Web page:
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Stakeholder strategic update 2022

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Stakeholder strategic update 2022

  1. 1. The Jisc stakeholder strategic update 1 December 2022
  2. 2. Welcome and house keeping • Online delegates microphones and cameras are turned off • Please put any questions into Slido • If you have any technical issues, please put this into the main chat pane, make sure you select 'hosts and panelists' • If you have any general comments, please use the main chat pane, make sure you select 'everyone’ • The live transcript has been enabled for this event. If you'd like to amend your personal viewing options, you can do so at the bottom of your screen • This session will be recorded and will be shared with everyone registered as soon as possible The Jisc stakeholder strategic update 2
  3. 3. Agenda Time Duration Session Lead 10:00 – 10:05 5 minutes Welcome and housekeeping Alice 10:05 – 10:20 15 minutes Looking back – an overview of some of the key achievements from the last year Paul 10:20 – 10:50 30 minutes In their own words – representatives from a couple of our member organisations will share how they’ve been working with us over the past year:  Jonathan Wilson, Milton Keynes College (Cyber)  Dr Ann Thanaraj and Paul Durston, Teesside University (Digital transformation) There will be time built into this session for Q&A 10:50 – 10:55 5 minutes Break 10:55 – 11:10 15 minutes Looking ahead – an update on plans for the forthcoming year Heidi 11:10 – 11:20 10 minutes Our finances – a summary of our financial performance and key priorities going forwards Nicola 11:20 – 11:50 30 minutes Q&A – an opportunity to ask questions about any of the information shared All 11:50 – 12:00 10 minutes Close Alice The Jisc stakeholder strategic update 3
  4. 4. Looking back Professor Paul Boyle, chair, Jisc
  5. 5. Key brands and services The Janet Network The Jisc stakeholder strategic update 5
  6. 6. Leadership The Jisc stakeholder strategic update 6
  7. 7. Annual review The Jisc stakeholder strategic update 7 ji.sc/annual-review
  8. 8. A fairer future The Jisc stakeholder strategic update 8 £31.3m open access publishing costs avoided 24,245 articles to be published immediately 74 open access agreements available Elsevier negotiations netted World’s largest open access agreement 96% of UKRI funded output
  9. 9. A digital future The Jisc stakeholder strategic update 9 30 colleges co-designed and piloted the Digital elevation tool 180 FE members have already signed up to the tool
  10. 10. A sustainable future The Jisc stakeholder strategic update 10 ji.sc/digital-carbon-footprint
  11. 11. A secure future The Jisc stakeholder strategic update 11 16 questions you need to ask to assess your cyber security posture (jisc.ac.uk)
  12. 12. Over £20m Customer income The Jisc stakeholder strategic update 12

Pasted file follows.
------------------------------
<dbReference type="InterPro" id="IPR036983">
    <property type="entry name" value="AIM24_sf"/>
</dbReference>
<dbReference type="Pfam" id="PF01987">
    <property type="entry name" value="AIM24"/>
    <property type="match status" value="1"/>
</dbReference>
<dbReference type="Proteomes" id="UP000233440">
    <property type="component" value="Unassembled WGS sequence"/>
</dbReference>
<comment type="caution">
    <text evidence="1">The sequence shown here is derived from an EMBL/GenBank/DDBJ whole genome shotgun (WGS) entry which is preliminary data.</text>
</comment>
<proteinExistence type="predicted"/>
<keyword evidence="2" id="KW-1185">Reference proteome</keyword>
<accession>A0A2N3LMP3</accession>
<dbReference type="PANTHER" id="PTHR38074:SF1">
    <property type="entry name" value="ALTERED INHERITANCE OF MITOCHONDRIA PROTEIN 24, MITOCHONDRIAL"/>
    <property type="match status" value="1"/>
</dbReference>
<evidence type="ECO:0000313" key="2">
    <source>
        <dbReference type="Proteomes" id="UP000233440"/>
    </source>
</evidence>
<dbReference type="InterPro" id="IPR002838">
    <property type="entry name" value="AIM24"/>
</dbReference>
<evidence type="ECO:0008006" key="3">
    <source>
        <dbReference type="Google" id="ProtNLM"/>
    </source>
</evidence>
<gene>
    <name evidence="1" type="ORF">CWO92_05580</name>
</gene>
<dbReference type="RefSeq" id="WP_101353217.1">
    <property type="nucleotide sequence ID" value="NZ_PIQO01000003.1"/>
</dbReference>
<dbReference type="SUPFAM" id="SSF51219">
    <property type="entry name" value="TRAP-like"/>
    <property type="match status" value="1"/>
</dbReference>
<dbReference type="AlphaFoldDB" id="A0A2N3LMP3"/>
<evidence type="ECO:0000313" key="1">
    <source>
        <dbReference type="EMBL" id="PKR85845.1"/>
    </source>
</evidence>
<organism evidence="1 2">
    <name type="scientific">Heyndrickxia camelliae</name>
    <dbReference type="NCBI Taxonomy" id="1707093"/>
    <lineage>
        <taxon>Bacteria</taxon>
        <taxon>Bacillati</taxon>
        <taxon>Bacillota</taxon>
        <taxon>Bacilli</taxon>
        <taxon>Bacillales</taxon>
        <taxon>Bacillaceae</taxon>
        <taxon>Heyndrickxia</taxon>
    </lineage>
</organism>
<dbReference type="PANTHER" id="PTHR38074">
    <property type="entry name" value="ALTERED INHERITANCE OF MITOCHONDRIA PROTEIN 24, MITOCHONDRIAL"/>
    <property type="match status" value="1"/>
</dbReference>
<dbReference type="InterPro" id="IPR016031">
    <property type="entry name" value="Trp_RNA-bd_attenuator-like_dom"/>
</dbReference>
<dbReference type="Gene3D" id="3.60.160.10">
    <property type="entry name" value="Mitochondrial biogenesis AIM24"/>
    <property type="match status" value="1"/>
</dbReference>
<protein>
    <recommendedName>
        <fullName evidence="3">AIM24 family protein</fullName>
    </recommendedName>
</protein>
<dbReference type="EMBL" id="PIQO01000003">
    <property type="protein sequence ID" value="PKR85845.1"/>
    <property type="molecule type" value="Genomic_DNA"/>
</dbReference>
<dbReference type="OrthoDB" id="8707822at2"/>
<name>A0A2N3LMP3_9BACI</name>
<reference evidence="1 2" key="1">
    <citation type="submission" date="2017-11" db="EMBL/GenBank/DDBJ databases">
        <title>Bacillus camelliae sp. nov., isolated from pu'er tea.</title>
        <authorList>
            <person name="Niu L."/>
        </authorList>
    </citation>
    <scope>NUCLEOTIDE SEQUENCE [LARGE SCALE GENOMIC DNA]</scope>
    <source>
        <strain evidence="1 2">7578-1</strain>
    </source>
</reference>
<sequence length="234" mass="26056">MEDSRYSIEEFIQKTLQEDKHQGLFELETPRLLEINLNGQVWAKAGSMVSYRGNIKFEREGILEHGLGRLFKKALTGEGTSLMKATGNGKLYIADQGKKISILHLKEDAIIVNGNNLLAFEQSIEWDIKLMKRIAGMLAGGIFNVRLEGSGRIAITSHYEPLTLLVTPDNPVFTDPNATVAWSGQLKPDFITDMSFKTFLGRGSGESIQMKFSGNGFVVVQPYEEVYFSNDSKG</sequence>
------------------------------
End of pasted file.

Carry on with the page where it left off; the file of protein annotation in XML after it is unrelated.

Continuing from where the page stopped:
13. 13. Our strategy 2023-25 The trusted partner in digital transformation Building on our core strengths and leveraging the collective power of the sectors to maximise our impact We will achieve this by focusing on three things: Delivering the right solutions Empowering communities Be a force for good https://ji.sc/our-strategy The Jisc stakeholder strategic update 13
  14. 14. Milton Keynes College cyber security and our engagement with Jisc Jonathan Wilson, executive head of IT, Milton Keynes College
  15. 15. Current Landscape • Milton Keynes College – Large FE College, 2 Campuses and operate across 19 prisons • Cybersecurity well established ISMS, CE Plus, ISO27001 • Cyber and Data Breach are currently at the top of the organisational risk register • Ransomware attacks are very real, given current global climate • Milton Keynes experienced an attack in January 2022, this could have been worse, but was not without its impact The Jisc stakeholder strategic update 15
  16. 16. Engagement with Jisc We have engaged Jisc services in the past year: - •Security assessment •Penetration test •Office 365 Security assessment and remedial work •Cyber Essentials Plus assessment and support •Critical Services Protection •Incident response during the cyber attack Pen tests are essential to establishing your cyber readiness, internal audits alone are not enough. The Jisc stakeholder strategic update 16
  17. 17. Organisational Impact Engagement has helped contribute to: - • Identifying detailed vulnerabilities and gaps in our current security processes • Awareness of wider risks from general engagement and the recent Security conference • Helped raise the profile of cyber risks, not just through the incident response, but engaging directly with executive level management • Provided crucial support during our cyber attack, including recover plans, communications and ongoing hardening of our infrastructure • We now have two key changes in our approach to Cyber – a dedicated IT security team, and full time Data Protection Officer The Jisc stakeholder strategic update 17
  18. 18. What’s next? Plans for the next year…… • Continue with regular external penetration tests, with specific focus alongside internal vulnerability scans • Further develop/grow our security team and establish succession planning • Look to recertify Cyber Essentials Plus on the new question set • Review our firewall service, and consider the Jisc managed solution • Review our Telephony solution • Review our current security operations processes and out of hours cover • Consolidate our security toolset The Jisc stakeholder strategic update 18